Evidence-based Medicine for Polypropylene Mesh Use Compared With Native Tissue Vaginal Prolapse Repair REPLY

ArticleinUrology 79(1):12-4 · November 2011with14 Reads
DOI: 10.1016/j.urology.2011.07.1438 · Source: PubMed
Abstract
A review of the current medical literature for the use of polypropylene (PP) mesh for vaginally performed prolapse repair, including only those studies reporting prospective, randomized, controlled trials compared with native tissue repairs was undertaken. Five full manuscript publications and 4 studies still in abstract form were all consistent with PP mesh producing better anatomical results for cystocele repair, but when functional results in terms of the patient's quality of life are considered, no significant difference is found between PP mesh and native tissue repairs. PP mesh use results in better anatomical results in the short term but at a cost of repeated surgeries because of erosions and other complications. Patients do not recognize any added benefit from the use of these prostheses in their daily lives.
    • "Some of these complications are irreversible pelvic pain, vaginal shortening, severe vaginal pain and dyspareunia (Elliott 2012). Furthermore, a recent review concluded that polypropylene mesh use results in better anatomical results in the short term but at a cost of repeated surgeries because of erosions and other complications (Ostergard 2012). Modern defi nitions of success based on the absence of vaginal bulge symptoms reconfi rm that anterior colporrhaphy is an excellent surgical option with a lower risk of complications than mesh-augmented prolapse repair. "
    [Show abstract] [Hide abstract] ABSTRACT: The objective was to analyse the feasibility, safety and outcome of surgical treatment for pelvic organ prolapse in women ≥ 65 years of age. A single-centre retrospective, cohort study was performed through a medical records review and telephone interview. Women ≥ 65 years of age, who underwent a surgical operation for pelvic organ prolapse, were considered. Overall, 305 women were included. The following procedures (alone or in combination) were performed: 168 (52.1%) vaginal hysterectomy; 264 (81.9%) anterior colporrhaphy; 261 (81.0%) posterior colpoperineorrhaphy and 45 (13.8%) Manchester operation. There were two cases of bladder injury (0.6%) and two cases of vaginal haematoma (0.6%). Urinary retention and febrile morbidity were found in 33 (10.8%) and 35 (11.5%) of women, respectively. Clinical follow-up, median 10 months, showed that 178 of 200 (89.0%) women had anatomical success. Traditional reconstructive surgical operation for pelvic organ prolapse is a viable treatment option in elderly women.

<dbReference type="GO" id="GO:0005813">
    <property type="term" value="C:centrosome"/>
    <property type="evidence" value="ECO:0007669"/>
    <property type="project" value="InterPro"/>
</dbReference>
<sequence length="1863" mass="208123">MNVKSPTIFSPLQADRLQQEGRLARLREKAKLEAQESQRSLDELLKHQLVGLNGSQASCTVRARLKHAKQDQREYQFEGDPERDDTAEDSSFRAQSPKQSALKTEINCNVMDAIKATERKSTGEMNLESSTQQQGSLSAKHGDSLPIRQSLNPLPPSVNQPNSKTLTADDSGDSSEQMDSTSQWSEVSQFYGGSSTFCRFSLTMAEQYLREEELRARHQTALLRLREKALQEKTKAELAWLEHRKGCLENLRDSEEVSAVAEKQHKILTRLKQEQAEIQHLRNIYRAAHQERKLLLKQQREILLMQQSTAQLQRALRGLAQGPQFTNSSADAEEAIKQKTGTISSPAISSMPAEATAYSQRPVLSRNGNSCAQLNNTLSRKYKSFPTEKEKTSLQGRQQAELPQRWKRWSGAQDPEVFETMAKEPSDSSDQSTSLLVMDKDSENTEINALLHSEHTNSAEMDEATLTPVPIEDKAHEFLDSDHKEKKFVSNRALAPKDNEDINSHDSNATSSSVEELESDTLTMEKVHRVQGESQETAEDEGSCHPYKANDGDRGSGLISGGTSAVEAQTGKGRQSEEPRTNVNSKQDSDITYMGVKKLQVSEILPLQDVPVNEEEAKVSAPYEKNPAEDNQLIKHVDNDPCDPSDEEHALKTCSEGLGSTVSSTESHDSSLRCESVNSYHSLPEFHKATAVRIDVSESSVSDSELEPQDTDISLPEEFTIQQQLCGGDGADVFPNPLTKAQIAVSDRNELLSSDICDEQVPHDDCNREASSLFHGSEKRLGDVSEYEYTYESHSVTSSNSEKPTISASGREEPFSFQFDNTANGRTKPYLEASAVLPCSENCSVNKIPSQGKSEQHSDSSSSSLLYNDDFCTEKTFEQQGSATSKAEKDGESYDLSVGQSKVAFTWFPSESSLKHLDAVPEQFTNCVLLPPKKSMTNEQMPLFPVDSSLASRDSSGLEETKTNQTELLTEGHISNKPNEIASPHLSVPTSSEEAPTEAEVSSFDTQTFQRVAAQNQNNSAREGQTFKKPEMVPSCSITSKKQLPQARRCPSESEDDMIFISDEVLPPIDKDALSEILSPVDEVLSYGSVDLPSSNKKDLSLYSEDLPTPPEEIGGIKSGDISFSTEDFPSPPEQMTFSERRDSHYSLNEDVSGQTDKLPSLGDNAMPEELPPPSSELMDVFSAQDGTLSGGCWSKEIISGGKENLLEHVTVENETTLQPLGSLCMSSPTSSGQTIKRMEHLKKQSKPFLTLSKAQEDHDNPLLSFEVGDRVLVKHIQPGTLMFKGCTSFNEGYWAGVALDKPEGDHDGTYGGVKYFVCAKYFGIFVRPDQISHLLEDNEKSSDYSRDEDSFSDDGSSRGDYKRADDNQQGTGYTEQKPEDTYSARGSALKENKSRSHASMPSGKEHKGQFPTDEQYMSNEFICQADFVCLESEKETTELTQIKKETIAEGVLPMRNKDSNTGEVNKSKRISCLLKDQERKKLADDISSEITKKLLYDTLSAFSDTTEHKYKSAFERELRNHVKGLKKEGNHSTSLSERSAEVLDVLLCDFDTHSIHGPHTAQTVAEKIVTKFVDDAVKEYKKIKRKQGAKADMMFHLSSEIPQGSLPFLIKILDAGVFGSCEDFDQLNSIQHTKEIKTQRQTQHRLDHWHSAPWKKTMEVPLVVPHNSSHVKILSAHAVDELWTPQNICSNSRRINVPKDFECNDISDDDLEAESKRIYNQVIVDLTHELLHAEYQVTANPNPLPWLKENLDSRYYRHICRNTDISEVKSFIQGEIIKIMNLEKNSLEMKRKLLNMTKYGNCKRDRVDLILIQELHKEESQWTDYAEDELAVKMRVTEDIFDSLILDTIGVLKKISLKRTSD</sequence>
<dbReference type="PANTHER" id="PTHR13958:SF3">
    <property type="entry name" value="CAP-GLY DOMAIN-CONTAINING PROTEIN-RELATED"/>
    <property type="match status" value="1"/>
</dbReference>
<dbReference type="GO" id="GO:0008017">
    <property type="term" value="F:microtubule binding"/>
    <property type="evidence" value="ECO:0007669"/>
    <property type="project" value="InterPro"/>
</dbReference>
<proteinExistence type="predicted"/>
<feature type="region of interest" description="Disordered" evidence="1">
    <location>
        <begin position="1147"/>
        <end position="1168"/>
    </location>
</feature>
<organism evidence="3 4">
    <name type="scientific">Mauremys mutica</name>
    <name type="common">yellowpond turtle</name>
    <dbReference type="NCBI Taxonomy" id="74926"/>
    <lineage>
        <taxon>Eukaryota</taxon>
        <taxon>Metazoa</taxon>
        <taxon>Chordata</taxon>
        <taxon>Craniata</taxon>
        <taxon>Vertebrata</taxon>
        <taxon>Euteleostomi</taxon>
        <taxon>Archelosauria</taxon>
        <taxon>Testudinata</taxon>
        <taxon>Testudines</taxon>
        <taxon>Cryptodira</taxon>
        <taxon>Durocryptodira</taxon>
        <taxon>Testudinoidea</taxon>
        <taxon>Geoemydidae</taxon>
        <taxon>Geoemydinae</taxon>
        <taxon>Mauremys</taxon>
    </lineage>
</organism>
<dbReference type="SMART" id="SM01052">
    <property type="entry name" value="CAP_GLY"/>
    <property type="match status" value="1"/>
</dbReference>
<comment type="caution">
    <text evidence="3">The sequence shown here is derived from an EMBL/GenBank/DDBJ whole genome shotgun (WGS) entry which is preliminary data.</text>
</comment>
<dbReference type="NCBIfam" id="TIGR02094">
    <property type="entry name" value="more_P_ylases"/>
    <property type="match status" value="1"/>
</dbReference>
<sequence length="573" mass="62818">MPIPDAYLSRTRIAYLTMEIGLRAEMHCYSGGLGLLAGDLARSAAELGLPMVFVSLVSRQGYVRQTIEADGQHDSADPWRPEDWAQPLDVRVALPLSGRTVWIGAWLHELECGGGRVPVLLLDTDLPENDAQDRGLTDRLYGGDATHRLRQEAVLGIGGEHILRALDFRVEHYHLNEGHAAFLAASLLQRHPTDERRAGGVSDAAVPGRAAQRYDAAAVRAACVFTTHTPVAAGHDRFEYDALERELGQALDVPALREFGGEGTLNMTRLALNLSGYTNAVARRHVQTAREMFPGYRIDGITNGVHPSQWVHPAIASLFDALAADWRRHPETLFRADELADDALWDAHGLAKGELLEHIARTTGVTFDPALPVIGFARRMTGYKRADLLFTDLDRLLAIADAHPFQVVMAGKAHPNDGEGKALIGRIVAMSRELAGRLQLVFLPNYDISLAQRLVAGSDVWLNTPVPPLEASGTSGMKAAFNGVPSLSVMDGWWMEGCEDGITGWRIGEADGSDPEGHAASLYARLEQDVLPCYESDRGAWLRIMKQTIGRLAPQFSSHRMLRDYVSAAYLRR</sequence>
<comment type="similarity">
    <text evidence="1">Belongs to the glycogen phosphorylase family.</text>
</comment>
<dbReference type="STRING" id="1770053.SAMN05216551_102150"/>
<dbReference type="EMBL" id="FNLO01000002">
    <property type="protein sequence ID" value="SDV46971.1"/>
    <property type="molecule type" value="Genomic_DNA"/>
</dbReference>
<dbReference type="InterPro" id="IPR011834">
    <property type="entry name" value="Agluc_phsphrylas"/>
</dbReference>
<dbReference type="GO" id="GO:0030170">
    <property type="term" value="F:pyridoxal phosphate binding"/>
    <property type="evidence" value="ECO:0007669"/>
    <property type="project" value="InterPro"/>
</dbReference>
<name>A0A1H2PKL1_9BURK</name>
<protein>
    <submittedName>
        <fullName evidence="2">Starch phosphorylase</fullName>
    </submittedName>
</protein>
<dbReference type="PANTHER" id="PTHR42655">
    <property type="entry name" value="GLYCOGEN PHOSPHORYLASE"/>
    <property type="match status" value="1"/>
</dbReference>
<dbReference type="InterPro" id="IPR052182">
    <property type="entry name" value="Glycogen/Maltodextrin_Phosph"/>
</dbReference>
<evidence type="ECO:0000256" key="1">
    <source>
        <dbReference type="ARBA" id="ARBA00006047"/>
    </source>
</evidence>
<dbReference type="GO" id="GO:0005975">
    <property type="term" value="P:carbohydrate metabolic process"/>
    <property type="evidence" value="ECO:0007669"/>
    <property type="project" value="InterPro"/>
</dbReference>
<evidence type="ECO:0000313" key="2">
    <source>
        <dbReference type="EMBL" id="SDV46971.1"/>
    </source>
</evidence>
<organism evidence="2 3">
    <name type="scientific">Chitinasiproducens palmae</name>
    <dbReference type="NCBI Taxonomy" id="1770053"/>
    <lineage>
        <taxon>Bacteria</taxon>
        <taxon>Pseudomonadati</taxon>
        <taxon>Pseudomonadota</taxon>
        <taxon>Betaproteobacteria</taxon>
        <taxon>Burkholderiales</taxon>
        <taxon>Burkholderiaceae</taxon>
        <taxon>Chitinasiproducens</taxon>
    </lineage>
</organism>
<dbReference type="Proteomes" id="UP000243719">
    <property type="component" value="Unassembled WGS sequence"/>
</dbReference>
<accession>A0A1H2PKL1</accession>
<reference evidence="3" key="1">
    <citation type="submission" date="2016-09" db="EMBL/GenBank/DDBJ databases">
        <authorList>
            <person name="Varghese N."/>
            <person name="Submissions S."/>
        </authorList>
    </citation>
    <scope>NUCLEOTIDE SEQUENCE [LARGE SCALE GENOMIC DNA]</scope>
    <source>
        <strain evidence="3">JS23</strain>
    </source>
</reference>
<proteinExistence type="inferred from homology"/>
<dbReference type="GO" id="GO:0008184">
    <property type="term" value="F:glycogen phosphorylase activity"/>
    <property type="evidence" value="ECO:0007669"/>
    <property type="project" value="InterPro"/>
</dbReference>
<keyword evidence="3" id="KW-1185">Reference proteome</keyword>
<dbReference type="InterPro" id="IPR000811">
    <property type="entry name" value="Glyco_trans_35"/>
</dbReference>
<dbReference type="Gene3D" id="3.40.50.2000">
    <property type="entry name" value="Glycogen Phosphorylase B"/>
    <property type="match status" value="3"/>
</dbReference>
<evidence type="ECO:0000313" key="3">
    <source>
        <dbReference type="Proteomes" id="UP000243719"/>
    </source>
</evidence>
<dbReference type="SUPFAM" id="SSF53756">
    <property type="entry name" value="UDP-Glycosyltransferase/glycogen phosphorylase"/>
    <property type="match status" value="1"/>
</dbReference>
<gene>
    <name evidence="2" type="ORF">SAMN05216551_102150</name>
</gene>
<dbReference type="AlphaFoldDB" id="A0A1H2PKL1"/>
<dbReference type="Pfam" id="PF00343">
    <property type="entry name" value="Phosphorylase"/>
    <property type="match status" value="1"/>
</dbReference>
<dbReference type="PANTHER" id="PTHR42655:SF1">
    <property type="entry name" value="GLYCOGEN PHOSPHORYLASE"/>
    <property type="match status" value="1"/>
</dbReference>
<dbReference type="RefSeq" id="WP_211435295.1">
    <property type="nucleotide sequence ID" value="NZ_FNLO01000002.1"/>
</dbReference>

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    Full-text · Article · Jan 2012 · Current opinion in urology
  • [Show abstract] [Hide abstract] ABSTRACT: Native tissue repair of the anterior vaginal wall was thought to have a poor success rate based on anatomic outcome. This high rate of anatomic failure was often quoted as the underlying reason for performing mesh-augmented prolapse repair. The purpose of this article is to review the outcomes of native tissue repair of anterior vaginal prolapse repair in the mesh era. Success in pelvic organ prolapse surgery has been redefined. The contemporary definition of success includes the absence of symptoms associated with a vaginal bulge, which correlates best with a patient's perception of success. When this concept is applied to 12 randomized controlled trials that compared native tissue anterior colporrhaphy and mesh repairs for anterior vaginal wall prolapse, it is apparent that although mesh repair had superior anatomic success (38-93 vs. 27-71%), both mesh and native tissue repair had excellent rates of symptomatic success (75-96 and 62-100%, respectively). Taken together, the overall reoperation rate for native tissue repair was 5.0% compared with 9.0% for mesh-augmented repair. Although anatomic stage 0 results are not achieved in many cases, patients do experience symptomatic relief and improvement in their quality of life, only seeking retreatment in a small proportion of cases with anatomic recurrence. Thus, the definition of success must include subjective symptom-based outcome in addition to anatomic outcome. In addition, the degree of later complications, including additional surgeries, must also be taken into account when defining success based on patient satisfaction.
    Article · May 2012
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